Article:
incalculable defense against oppression and overbearing authority.”  

The case for unlimited debate for judicial nominations is far stronger than
with respect to other nominations or legislation.  While non-judicial
appointments are intended to carry out the President’s policies, judges
constitute an independent third branch, designed to keep Congress and the
executive within constitutional bounds.  It is a fundamental and
indispensable element of our checks and balances system that judges should
not be partial to anyone.  Further, the fact that federal judges have
life-tenure and can exercise great power, accountable to no one, for several
decades, makes protecting the Senate minority’s right of extended debate on
judicial nominations especially vital.  The Senate’s decision to confirm is
practically irreversible, even when new information casts serious doubt on a
judge’s fitness to serve.  Such irreversibility and longevity are not true
of either non-judicial nominations or legislation 

To check the appointment powers of the President, the United States
Constitution assigns the Senate a critical co-equal role in the judicial
appointment process,.  This role is mandated by the founding fathers, and is
supported by history, documented by constitutional scholars, and recognized
by Republicans.  As Article II, Section 2 of the Constitution states, “[The
President of the United States] shall nominate, and by and with the Advice
and Consent of the Senate, shall appoint . . . Judges of the Supreme Court,
and all other Officers of the United States.”  The framers, fresh with
memories of the abuses of King George III, intentionally designed a system
that divided the appointment power between the Senate and the President.
Republican Senator Strom Thurmond, in opposing the nomination of Abe Fortas
to be Chief Justice in 1968, explained the Senate’s co-equal role as
follows:

It is my opinion, further, that if the Senate will turn down this
nomination, we will thus indicate to the President and future Presidents
that we recognize our responsibility as Senators.  After all, this is a dual
responsibility.  The President merely picks or selects or chooses the
individual for a position of this kind, and the Senate has the
responsibility of probing into his character and integrity, and into his
philosophy, and determining whether or not he is a properly qualified person
to fill the particular position under consideration at the time.   

The founding fathers included the “advice and consent” clause not as a
rubber stamp, but with the intention that rejection of nominees was a very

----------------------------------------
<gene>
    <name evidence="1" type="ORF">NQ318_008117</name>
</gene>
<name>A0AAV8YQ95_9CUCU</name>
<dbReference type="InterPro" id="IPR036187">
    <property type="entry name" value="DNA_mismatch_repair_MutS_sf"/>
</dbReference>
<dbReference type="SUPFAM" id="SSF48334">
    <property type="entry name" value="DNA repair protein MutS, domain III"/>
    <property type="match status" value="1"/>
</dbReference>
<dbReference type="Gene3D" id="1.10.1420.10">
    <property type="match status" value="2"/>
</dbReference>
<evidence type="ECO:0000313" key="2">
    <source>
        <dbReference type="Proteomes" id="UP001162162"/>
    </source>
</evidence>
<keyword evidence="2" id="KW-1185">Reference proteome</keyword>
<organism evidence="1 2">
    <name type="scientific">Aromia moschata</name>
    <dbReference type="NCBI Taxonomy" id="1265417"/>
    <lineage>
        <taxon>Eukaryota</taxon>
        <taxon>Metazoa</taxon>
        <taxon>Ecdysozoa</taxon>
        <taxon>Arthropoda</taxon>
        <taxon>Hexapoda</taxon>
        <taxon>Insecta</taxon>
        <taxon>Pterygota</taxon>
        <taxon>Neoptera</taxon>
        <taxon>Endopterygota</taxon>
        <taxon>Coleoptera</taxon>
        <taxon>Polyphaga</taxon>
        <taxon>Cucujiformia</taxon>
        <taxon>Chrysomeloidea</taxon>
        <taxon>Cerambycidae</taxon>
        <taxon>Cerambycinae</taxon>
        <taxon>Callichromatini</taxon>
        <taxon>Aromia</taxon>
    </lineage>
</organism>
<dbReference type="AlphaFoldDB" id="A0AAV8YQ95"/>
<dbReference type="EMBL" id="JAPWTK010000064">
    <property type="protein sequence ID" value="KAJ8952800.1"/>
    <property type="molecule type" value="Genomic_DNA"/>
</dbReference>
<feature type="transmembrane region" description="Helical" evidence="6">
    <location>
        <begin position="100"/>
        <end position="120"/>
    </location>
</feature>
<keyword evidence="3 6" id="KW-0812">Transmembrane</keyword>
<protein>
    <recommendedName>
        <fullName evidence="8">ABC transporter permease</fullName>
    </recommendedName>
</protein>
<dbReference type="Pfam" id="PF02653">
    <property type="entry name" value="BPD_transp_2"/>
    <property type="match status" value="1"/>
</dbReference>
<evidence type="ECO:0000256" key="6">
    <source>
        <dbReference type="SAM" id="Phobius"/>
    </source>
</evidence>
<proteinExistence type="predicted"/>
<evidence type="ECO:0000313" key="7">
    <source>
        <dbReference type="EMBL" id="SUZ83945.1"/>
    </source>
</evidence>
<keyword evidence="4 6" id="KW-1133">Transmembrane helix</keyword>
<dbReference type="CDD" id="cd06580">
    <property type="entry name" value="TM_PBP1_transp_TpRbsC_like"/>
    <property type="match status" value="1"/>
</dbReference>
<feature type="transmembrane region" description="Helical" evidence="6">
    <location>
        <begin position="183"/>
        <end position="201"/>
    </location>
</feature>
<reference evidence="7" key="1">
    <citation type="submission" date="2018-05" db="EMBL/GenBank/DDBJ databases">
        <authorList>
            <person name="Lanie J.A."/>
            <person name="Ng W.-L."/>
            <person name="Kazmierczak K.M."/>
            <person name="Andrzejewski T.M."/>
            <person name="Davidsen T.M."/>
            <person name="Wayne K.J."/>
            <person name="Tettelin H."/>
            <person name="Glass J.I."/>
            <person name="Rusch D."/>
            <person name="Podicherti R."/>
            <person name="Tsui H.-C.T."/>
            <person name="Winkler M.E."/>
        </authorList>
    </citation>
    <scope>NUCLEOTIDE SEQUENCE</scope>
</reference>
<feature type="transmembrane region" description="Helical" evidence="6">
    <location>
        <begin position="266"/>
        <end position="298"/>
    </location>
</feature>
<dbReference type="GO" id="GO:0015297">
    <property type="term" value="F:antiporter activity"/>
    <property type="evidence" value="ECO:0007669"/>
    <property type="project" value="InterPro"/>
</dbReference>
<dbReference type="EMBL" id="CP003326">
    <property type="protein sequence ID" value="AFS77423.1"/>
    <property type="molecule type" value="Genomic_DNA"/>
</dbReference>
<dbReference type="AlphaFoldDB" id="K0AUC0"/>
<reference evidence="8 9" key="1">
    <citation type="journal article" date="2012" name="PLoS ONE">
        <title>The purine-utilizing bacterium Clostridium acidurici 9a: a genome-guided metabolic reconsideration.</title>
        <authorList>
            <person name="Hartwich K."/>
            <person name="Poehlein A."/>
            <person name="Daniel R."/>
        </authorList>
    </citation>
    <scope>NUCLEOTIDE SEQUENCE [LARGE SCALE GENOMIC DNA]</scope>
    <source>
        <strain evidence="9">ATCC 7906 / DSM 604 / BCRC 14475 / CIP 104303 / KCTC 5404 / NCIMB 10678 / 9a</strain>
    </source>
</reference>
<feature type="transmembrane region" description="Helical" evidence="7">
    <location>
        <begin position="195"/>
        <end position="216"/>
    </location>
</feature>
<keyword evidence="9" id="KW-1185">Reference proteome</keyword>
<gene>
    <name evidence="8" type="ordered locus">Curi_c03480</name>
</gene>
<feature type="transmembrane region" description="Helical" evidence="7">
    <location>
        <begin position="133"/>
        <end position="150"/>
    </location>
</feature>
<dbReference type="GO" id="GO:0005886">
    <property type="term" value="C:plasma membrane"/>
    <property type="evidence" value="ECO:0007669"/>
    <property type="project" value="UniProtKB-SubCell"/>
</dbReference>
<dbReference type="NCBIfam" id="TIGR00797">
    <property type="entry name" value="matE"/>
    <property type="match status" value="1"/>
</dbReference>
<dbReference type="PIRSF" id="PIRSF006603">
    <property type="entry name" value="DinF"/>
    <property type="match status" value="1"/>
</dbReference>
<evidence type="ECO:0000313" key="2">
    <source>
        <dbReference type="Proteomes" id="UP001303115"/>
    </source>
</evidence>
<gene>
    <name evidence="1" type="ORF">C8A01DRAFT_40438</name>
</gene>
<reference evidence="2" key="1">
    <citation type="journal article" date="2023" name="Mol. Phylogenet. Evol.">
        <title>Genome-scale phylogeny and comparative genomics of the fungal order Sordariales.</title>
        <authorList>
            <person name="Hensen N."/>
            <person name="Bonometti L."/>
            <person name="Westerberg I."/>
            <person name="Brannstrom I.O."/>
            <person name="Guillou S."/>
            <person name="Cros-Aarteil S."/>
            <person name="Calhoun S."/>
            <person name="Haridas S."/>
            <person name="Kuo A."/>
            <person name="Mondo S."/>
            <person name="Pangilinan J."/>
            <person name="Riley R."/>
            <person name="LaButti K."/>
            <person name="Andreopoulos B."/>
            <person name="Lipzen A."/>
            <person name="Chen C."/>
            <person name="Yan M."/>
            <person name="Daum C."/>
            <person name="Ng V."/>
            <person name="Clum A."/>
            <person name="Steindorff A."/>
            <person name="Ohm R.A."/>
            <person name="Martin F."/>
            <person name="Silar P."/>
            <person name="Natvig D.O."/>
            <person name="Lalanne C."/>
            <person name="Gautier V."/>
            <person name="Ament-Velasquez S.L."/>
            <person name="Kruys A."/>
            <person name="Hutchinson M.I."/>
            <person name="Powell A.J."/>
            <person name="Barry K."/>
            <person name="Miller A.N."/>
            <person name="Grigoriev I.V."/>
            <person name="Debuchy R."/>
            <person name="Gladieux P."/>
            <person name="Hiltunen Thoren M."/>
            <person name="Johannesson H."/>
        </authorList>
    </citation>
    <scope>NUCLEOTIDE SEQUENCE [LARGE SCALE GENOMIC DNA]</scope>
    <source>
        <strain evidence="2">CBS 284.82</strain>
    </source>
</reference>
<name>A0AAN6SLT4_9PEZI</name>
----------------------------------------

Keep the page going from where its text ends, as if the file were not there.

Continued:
real possibility.  This possibility has been recognized by Senators of both
parties.  For example, former Senate Judiciary Committee Chairman Orrin
Hatch commented that “conducting a fair confirmation process most assuredly
does not mean granting the president carte blanche in filling the federal
judiciary.” 

Senators of all political persuasions have used their
constitutionally-prescribed “advice and consent” authority to reject
judicial nominees.  Between 1789 and 1900, 20 of 85 Supreme Court nominees
did not make it to the bench – they were rejected, withdrawn or not acted
upon.  Delaying action and filibusters on federal court nominees has
precedent in more recent history as well.  Republicans blocked over 60 of
President Clinton’s nominees – often with a single senator, rather than the
substantial minority of 41 Senators that a successful filibuster requires.
Senate Republicans also have expressly acknowledged their right to
filibuster judicial nominations.  During a 2000 filibuster of two of
President Clinton’s nominees, Republican Senator Robert Smith of New
Hampshire declared, “Don’t . . . tell me that somehow I am violating the
Constitution of the United States of America by blocking a judge or
filibustering a judge I don’t think deserves to be on the court.  That is my
responsibility.  That is my advice and consent role, and I intend to
exercise it.”  

In the past, presidents have honored the Senate’s “advice” role by
consulting even Senators of the opposing party on judicial nominations.  For
example, when the Republican Party took control of the Senate in 1995,
President Clinton consulted Senate Judiciary Committee Chairman Orrin Hatch
in advance of any nomination, and withdrew nominations opposed by Republican
Senators, despite criticism from his own party.  In addition, Senator Hatch
has written that even though he belonged to the minority party in 1993-94,
President Clinton consulted with him to nominate Ruth Bader Ginsburg and
Stephen Breyer for the Supreme Court.  The Bush Administration has flatly
refused to engage in any such consultation.  

Despite current assertions to the contrary, there is no legal basis for the
suggestion that the use of filibusters in judicial nominations is
unconstitutional.  The Constitution does not say that a simple majority vote
is required for Senate confirmation of a nominee, and it does not guarantee